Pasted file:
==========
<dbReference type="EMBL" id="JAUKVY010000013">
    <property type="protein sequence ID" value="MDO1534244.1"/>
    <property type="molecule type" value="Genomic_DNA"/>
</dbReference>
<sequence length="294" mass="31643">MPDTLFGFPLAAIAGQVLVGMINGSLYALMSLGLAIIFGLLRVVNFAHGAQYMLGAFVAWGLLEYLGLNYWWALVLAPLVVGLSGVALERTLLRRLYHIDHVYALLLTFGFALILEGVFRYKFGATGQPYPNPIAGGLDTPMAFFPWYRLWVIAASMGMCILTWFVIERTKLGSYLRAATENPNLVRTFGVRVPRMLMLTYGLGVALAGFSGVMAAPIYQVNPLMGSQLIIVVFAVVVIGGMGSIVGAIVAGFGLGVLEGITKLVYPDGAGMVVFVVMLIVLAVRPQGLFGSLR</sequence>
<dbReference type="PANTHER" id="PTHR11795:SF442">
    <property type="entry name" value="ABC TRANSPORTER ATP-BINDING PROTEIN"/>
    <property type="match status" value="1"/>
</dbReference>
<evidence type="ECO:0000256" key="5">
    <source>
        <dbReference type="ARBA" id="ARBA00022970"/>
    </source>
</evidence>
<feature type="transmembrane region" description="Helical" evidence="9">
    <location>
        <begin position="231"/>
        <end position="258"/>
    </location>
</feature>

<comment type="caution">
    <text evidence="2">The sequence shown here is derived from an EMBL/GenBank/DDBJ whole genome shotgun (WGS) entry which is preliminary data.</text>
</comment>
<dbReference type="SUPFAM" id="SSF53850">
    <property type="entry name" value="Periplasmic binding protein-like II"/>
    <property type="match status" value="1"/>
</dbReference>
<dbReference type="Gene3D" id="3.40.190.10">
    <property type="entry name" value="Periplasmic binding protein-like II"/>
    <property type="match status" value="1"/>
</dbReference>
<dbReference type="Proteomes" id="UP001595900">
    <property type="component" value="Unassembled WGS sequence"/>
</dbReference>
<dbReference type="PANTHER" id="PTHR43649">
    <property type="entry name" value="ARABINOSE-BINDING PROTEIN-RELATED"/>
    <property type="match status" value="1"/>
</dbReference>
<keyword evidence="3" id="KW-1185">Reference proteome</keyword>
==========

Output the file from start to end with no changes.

<dbReference type="EMBL" id="JAUKVY010000013">
    <property type="protein sequence ID" value="MDO1534244.1"/>
    <property type="molecule type" value="Genomic_DNA"/>
</dbReference>
<sequence length="294" mass="31643">MPDTLFGFPLAAIAGQVLVGMINGSLYALMSLGLAIIFGLLRVVNFAHGAQYMLGAFVAWGLLEYLGLNYWWALVLAPLVVGLSGVALERTLLRRLYHIDHVYALLLTFGFALILEGVFRYKFGATGQPYPNPIAGGLDTPMAFFPWYRLWVIAASMGMCILTWFVIERTKLGSYLRAATENPNLVRTFGVRVPRMLMLTYGLGVALAGFSGVMAAPIYQVNPLMGSQLIIVVFAVVVIGGMGSIVGAIVAGFGLGVLEGITKLVYPDGAGMVVFVVMLIVLAVRPQGLFGSLR</sequence>
<dbReference type="PANTHER" id="PTHR11795:SF442">
    <property type="entry name" value="ABC TRANSPORTER ATP-BINDING PROTEIN"/>
    <property type="match status" value="1"/>
</dbReference>
<evidence type="ECO:0000256" key="5">
    <source>
        <dbReference type="ARBA" id="ARBA00022970"/>
    </source>
</evidence>
<feature type="transmembrane region" description="Helical" evidence="9">
    <location>
        <begin position="231"/>
        <end position="258"/>
    </location>
</feature>

<comment type="caution">
    <text evidence="2">The sequence shown here is derived from an EMBL/GenBank/DDBJ whole genome shotgun (WGS) entry which is preliminary data.</text>
</comment>
<dbReference type="SUPFAM" id="SSF53850">
    <property type="entry name" value="Periplasmic binding protein-like II"/>
    <property type="match status" value="1"/>
</dbReference>
<dbReference type="Gene3D" id="3.40.190.10">
    <property type="entry name" value="Periplasmic binding protein-like II"/>
    <property type="match status" value="1"/>
</dbReference>
<dbReference type="Proteomes" id="UP001595900">
    <property type="component" value="Unassembled WGS sequence"/>
</dbReference>
<dbReference type="PANTHER" id="PTHR43649">
    <property type="entry name" value="ARABINOSE-BINDING PROTEIN-RELATED"/>
    <property type="match status" value="1"/>
</dbReference>
<keyword evidence="3" id="KW-1185">Reference proteome</keyword>